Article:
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Top 10 food and beer pairings

Ed Hughes 2Slowly, oh so very slowly, the restaurant world is waking up to the potential of beer as a pairing option in the same vein as wine.

Beer-curious gastronauts will have noticed that ale-based tasting menus are beginning to pop up in high-profile restaurants around the UK: Alyn Williams at the Westbury in Mayfair; Roux at Parliament Square, Indian restaurant Quilon in Buckingham Gate, Outlaw’s at The Capital…

Indeed, two Michelin-starred chef Nathan Outlaw is one of the main flagbearers for beer pairing. His Mariners pub and restaurant in Rock, Cornwall, is a joint-venture with Cornish brewery Sharp’s.

As part of London Beer Week (February 22-28), Sharp’s invited db to attend a pop-up beer and food pairing masterclass hosted by its beer sommelier, Ed Hughes (pictured right). Here the wide varieties of styles and endless varieties of flavours that beer brings to the table was made plain.

With the food options designed by Nathan Outlaw, along with Zack Hawke (head chef, The Mariners), Paul Ainsworth (No 6, Padstow) and Paul Ripley (former head chef at Rick Stein’s Seafood Bar), Hughes guided attendees through pairings such as cods roe and hazelnut emulsion with a fruity, estery, fennel-infused Cornish pale ale; and sweet, unctuous slow-cooked beef brisket with woody-fruity flavoured red IPA – combinations as satisfying and harmonious as any wine-based equivalent.

All of which made us think it’s high time to start exploring beer’s gastronomic potential. With that in mind, we invited Ed Hughes to tell us his top 10 favourite beer and food pairings. His choices are revealed in the pages that follow…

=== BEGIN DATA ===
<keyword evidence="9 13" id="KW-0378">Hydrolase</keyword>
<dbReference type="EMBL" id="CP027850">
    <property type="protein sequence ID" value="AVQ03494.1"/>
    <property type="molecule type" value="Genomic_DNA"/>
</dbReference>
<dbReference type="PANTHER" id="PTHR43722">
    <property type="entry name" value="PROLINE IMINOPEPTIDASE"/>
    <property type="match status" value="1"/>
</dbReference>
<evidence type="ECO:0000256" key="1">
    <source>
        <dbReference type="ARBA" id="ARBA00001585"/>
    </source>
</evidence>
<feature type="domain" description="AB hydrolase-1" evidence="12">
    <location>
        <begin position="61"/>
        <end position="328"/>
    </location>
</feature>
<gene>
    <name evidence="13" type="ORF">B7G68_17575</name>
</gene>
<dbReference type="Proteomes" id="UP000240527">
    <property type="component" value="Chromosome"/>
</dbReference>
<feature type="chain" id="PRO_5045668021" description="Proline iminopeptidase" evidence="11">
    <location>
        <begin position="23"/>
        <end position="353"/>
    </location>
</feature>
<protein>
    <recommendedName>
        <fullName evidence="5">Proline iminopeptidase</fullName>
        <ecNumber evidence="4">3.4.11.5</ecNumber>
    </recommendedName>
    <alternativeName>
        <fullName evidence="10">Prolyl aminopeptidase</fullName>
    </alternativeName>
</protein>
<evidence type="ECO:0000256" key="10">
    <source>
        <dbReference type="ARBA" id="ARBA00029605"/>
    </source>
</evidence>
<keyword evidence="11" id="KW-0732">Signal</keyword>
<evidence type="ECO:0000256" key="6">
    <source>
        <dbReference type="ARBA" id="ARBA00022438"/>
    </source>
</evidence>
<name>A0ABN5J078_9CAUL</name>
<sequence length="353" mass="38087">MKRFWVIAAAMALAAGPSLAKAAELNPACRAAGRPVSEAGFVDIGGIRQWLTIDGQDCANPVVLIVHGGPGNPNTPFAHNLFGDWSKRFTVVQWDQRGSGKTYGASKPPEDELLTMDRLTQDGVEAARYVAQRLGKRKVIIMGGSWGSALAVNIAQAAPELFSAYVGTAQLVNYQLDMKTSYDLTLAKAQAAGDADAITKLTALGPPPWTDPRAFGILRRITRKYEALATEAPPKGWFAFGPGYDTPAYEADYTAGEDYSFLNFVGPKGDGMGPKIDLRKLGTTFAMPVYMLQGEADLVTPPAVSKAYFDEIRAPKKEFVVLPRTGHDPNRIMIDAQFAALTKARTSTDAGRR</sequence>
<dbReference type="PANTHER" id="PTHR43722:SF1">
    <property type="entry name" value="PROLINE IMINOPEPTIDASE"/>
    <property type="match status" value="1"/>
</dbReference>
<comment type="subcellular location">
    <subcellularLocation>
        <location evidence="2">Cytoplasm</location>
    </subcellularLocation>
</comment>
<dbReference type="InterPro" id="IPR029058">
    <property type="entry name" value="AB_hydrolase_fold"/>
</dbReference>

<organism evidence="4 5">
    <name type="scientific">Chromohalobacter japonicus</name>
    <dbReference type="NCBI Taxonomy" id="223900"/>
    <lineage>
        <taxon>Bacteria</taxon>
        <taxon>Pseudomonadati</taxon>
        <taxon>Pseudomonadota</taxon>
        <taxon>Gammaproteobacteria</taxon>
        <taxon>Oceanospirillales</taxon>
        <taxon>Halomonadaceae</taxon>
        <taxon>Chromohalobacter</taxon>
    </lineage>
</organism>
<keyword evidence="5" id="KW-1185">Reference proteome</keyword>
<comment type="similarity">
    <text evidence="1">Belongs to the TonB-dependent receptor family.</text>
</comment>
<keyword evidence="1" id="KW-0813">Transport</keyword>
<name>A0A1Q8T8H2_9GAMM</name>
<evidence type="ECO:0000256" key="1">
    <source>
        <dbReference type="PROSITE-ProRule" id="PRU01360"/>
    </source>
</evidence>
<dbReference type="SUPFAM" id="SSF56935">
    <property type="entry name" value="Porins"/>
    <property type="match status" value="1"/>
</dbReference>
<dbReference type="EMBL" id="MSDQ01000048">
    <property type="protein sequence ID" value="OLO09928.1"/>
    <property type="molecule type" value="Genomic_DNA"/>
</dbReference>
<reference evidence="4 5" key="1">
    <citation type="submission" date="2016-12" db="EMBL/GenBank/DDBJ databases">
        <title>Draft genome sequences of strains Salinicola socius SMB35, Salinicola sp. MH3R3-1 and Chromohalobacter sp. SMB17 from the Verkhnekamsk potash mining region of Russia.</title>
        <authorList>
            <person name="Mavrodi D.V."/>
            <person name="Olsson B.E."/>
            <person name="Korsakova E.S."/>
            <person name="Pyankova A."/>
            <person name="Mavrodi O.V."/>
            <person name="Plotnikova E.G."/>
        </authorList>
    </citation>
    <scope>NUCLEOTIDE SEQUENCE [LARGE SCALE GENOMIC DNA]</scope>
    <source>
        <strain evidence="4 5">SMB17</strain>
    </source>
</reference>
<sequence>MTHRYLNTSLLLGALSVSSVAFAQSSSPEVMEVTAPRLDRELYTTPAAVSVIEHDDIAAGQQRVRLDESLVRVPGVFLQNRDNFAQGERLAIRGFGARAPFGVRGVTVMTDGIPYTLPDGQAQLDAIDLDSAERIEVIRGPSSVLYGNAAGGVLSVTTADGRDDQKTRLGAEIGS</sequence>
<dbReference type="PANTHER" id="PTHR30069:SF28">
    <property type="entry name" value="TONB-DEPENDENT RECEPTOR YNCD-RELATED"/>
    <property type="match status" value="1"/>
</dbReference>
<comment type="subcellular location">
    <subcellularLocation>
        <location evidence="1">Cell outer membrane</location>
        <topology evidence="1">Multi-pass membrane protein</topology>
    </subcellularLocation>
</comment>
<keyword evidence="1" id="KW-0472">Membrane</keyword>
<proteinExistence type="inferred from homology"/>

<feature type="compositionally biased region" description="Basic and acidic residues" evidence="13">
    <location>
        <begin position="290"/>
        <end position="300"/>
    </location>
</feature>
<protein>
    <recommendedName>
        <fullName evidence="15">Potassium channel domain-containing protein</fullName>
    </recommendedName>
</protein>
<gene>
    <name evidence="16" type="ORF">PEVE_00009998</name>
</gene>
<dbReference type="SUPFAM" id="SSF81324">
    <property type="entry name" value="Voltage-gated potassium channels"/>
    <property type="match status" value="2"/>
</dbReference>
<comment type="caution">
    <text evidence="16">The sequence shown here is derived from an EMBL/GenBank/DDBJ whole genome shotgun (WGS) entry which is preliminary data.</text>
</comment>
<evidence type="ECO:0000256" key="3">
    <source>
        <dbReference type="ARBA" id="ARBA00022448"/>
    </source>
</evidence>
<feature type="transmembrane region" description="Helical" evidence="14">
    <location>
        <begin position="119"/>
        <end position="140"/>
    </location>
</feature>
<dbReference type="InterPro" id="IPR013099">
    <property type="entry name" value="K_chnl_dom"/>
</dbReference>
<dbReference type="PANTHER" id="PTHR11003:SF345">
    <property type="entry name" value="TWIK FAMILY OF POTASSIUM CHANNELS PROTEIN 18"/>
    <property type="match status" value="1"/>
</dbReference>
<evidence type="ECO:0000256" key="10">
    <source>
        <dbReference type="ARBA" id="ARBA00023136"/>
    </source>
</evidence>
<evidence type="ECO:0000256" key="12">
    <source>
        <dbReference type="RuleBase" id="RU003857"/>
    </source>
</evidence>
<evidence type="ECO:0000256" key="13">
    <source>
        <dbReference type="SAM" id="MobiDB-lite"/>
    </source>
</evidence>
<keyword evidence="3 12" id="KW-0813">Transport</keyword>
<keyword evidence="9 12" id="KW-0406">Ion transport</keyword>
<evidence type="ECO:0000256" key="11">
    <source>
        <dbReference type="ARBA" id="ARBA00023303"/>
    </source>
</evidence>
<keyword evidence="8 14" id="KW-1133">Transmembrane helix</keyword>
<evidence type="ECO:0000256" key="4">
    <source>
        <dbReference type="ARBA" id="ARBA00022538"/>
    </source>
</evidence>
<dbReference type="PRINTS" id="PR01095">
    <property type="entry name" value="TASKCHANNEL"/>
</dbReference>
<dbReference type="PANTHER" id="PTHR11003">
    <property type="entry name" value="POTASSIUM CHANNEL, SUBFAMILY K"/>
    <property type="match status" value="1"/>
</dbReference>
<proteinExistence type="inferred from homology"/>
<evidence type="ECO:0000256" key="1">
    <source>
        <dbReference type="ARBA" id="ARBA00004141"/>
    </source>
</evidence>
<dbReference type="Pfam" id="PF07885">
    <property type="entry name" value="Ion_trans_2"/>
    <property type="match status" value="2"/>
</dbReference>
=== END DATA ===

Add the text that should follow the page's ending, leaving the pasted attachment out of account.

1. Pilsner and lemon sole

Whole Lemon Sole Meuniere with Lemon and Parsley GarnishPaler beers tend to go better with delicate flavours, such as white fish and chicken, while richer beers go better with bigger flavours. However, there have been a few times that I’ve tried theoretical matches that haven’t worked, even when you think it’s an absolute no-brainer!

One safe combination is a good Pilsner with a white fish such as a plaice or hake or lemon sole as the lightness of the Pilsner doesn’t detract from the delicate flavours of the fish. This is a good pairing to start off with for people who aren’t feeling quite as adventurous and want to stick more closely to their usual choice of wine and food pairing.

2. English amber ale and mussels

moulesA new twist on a classic pairing that has become a favourite of ours at the brewery came about through taking the traditional recipe of mussels cooked in white wine and cooking the mussels in an amber ale instead.

With some hand-cooked chips, the combination gives the dish a fresh edge and tastes incredible. It is always a winner at The Mariners.

3. Red IPA and slow-cooked beef brisket

BrisketA recent favourite of mine, and one that’s gone down a storm at tasting sessions we have held recently, is a slow-cooked beef brisket braised in a red IPA. Incorporating the beer in the cooking is a great trick when matching a beer to food as you’re bridging the gap between the two.

Done well and topped with a sprinkling of cheese – like a Cornish gouda – can mean the combination is divine and has a melt-in-the-mouth texture.

4. Belgian tripel with white chocolate and lemon meringue

With an aroma of bubble gum and cloves, the classic Belgian tripels match perfectly with a white chocolate and lemon meringue. Interestingly, the sweetness of the beer also works with savoury flavours and we have found that it pairs extremely well with goat’s cheese too.